How this sixth-grader discovered his spirit animal

November 22, 2017 • Posted in blindness, careers/jobs for people who are blind, memoir writing, questions kids ask, Seeing Eye dogs, visiting schools by

This just in! The Hinsdalean newspaper did a great article on our visit. You can read it here if you want to get another point of view on our class visit.  

Photo of Beth and Whitney in front of class.

Whitney and I spent an entire day last week with sixth-graders at Clarendon Hills Middle School (CHMS). I’ve visited students at hundreds of elementary schools over the years to talk about disability awareness and service dogs, but last Friday marks the first time I’d ever been asked to visit a middle school and talk specifically about memoir-writing: the CHMS sixth-graders are preparing to write their own autobiographies.

Before we arrived, teachers had them read six chapters from my new book Writing Out Loud that demonstrate how autobiography and memoir can communicate a specific theme:

  1. Prologue, in which I explain how it is I decided to write a second memoir
  2. The Brown Envelope, in which I’m asked to lead a memoir-writing class for the City of Chicago’s Department on Aging
  3. My Turn, in which I relate my own family history
  4. Hanni and Beth Hit the Road, in which we start traveling to promote my children’s book Safe & Sound
  5. Mustang Beth, in which I drive a race car 80 mph
  6. Tough Guys, in which a man in first class worries if I was okay sitting between two scary-looking guys on a flight to New Orleans

I arrived in Clarendon Hills prepared to talk about making a memoir come alive, engaging readers, choosing which life episodes to include in your memoir, that sort of thing. What I wasn’t prepared for was how thoughtful and insightful the sixth-grade questions would be after my presentation. Some examples:

  • If someone asked you to sum up your life story in one word, and that word couldn’t be the word “blind,” what would that one word be?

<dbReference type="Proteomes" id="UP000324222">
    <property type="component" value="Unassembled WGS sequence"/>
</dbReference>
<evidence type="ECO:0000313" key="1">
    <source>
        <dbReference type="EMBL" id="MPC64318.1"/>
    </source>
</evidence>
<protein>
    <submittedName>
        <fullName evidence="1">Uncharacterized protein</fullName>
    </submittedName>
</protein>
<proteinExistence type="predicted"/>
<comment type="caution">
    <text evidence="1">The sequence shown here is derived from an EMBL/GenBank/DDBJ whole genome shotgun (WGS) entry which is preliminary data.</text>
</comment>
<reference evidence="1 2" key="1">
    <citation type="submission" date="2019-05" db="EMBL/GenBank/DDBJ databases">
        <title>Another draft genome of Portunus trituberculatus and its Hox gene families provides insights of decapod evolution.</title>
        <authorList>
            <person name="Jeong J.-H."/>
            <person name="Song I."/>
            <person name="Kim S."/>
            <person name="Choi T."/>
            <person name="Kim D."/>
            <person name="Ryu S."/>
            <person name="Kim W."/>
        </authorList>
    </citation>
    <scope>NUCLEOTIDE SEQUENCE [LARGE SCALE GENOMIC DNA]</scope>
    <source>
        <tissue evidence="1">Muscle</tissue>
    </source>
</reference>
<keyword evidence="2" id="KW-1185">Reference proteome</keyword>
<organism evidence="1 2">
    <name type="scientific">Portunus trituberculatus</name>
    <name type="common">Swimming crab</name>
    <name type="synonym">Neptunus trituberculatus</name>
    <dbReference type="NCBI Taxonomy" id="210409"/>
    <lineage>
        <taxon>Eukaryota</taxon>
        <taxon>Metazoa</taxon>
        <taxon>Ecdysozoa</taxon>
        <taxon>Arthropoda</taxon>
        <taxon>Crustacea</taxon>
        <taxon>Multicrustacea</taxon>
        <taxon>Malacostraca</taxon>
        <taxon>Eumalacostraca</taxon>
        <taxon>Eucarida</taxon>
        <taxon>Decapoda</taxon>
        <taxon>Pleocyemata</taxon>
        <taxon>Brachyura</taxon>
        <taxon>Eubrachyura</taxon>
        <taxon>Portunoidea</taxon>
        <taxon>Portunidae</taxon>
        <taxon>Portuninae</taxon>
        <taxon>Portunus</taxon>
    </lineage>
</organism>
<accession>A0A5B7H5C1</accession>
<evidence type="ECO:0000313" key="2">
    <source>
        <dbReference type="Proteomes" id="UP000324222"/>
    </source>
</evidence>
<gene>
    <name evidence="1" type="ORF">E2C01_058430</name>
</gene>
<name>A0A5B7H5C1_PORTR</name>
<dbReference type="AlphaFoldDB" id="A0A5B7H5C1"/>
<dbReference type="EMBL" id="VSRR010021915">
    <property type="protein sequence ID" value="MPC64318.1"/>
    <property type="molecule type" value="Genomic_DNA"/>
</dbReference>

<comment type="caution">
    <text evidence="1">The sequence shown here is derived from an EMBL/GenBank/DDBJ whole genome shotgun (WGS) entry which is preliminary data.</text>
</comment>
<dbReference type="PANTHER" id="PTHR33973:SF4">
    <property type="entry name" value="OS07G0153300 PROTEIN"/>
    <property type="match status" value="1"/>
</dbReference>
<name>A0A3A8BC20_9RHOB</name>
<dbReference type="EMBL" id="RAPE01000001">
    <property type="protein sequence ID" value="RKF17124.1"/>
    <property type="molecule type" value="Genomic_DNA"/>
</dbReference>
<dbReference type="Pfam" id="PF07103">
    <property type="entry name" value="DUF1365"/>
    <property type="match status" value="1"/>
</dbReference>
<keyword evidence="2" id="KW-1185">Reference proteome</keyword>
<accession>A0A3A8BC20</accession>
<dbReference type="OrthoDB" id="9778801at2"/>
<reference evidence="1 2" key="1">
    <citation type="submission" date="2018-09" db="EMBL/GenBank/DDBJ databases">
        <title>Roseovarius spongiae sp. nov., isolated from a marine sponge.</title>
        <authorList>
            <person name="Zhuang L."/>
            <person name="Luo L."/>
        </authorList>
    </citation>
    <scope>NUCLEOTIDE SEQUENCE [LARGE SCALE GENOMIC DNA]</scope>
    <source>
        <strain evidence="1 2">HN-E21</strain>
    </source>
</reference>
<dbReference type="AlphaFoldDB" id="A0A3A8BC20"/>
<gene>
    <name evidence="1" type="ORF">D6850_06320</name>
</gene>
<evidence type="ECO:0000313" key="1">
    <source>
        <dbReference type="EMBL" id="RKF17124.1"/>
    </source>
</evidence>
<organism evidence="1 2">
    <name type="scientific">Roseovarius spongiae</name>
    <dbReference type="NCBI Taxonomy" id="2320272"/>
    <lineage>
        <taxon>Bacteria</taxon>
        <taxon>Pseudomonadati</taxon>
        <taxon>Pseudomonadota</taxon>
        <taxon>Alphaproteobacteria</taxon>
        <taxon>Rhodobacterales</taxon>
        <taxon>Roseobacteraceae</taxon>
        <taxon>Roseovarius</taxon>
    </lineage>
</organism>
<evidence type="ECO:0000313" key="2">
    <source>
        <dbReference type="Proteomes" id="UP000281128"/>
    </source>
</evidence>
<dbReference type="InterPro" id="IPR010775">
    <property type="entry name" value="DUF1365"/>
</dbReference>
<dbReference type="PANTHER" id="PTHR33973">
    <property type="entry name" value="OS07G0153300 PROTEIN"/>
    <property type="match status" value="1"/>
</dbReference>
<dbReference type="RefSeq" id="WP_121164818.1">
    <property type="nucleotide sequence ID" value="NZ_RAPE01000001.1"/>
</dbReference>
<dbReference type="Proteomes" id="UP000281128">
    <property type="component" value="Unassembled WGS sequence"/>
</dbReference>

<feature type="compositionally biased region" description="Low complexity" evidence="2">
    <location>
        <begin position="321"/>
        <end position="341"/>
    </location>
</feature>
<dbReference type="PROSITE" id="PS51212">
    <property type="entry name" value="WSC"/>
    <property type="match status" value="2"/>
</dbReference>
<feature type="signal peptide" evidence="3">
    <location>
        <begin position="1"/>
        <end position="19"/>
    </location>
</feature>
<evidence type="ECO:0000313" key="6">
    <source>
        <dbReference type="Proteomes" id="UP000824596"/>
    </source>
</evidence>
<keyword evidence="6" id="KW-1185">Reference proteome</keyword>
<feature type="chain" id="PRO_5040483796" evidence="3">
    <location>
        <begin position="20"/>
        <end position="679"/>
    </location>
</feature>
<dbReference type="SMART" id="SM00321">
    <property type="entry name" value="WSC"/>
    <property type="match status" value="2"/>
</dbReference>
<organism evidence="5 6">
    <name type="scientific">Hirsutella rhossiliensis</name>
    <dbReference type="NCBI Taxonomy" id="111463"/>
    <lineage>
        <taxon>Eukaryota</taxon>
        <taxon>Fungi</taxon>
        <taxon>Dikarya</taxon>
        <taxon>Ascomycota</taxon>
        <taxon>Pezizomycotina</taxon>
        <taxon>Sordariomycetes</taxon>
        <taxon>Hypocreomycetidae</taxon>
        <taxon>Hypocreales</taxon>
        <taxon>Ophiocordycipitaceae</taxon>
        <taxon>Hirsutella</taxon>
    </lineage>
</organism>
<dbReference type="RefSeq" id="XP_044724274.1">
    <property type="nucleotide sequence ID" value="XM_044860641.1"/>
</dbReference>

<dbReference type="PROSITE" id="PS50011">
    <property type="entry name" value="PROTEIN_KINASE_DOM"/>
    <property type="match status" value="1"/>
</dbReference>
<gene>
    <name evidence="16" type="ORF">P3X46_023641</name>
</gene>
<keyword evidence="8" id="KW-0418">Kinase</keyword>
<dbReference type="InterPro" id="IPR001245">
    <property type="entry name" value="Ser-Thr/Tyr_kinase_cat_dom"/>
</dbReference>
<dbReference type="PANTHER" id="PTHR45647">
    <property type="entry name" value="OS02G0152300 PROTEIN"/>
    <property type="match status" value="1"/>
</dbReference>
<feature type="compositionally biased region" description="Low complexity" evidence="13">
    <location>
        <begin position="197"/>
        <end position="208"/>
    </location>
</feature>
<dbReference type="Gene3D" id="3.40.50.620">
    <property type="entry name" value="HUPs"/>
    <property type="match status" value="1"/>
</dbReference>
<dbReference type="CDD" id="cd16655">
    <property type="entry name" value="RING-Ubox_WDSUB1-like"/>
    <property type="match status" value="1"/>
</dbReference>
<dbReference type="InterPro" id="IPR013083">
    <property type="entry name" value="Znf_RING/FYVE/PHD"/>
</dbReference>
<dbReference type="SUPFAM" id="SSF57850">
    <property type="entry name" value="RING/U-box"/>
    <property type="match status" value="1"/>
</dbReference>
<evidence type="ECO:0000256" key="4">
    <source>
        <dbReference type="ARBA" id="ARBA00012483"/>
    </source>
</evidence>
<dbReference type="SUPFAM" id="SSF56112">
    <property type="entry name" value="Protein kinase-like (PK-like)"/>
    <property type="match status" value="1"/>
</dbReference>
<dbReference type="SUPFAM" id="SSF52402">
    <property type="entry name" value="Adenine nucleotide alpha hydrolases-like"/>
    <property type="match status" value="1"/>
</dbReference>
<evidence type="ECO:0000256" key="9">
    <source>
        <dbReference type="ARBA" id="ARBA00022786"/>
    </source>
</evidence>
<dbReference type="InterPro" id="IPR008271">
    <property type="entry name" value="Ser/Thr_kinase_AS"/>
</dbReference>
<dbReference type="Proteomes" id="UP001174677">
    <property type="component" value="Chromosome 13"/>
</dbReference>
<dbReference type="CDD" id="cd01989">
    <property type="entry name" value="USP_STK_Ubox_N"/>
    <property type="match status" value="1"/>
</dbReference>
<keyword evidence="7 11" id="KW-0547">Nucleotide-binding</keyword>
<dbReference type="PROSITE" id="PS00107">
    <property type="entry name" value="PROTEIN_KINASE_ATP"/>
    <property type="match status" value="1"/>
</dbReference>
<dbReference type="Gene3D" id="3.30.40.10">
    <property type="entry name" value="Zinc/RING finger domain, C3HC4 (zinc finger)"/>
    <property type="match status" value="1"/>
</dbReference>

• How do you picture the modern world?
  • What is your favorite word to use when you’re writing?
  • Was Minerva the only one in your class who took a tape recorder?
  • Do you ever think about what your life would be like if you were an author who could see?
  • Do you think you perceive the world differently because you’re blind?
  • You say you can only see the color black now. If you could pick another color to be able to see all the time, what color would you pick?
  • What was your first thought when you got into the Mustang?
  • What is your favorite chapter in Writing Out Loud?
  • When you were driving the car with Tommy Kendall, was the experience what you thought it would be beforehand?
  • What is your favorite word to use when you’re writing?
  • If you met a kid who was blind, or a kid who knew he’d be blind someday, what advice would you give them?
  • If you could be sighted again for just one hour, what would you want to see?
  • Why did you laugh when that man in first class told you the guys next to you looked scary?
  • Did you write stories when you were little?
  • If the girl you were before you were blind could see the future and found out you would become a famous author, what would she say to you?
  • Has anyone ever judged you for being blind? How about for being a writer?
  • You told us how you learned to use rubber bands and safety pins to keep track of things. You’re a good problem solver, do you ever want to be in a group that invents things for people who need them?
  • How are you able to write about yourself without sounding pretentious?
  • Would you do all these amazing awesome things if you weren’t blind?
  • Did you think that guy in first class was being rude, or being helpful?
  • I don’t have a question, but I have a comment. I keep looking at your dog, and now I know Whitney is my spirit animal.
  • Do you wish you would have not been in the hospital all those months and just saw everything you could instead? I mean, do you wish you just went blind all of a sudden so you didn’t have to be in the hospital all that time?

Whew! What can I say? Those sixth-graders at Clarendon Hills Middle School are wise beyond their years.

Pam Walger On November 22, 2017 at 9:27 am

These kids are great thinkers. People worry that kids are growing up mindless individuals who don’t know how to communicate because of IPhones and computers. They’re wrong. I have hope for the future.

Beth On November 22, 2017 at 9:32 am

Me, too!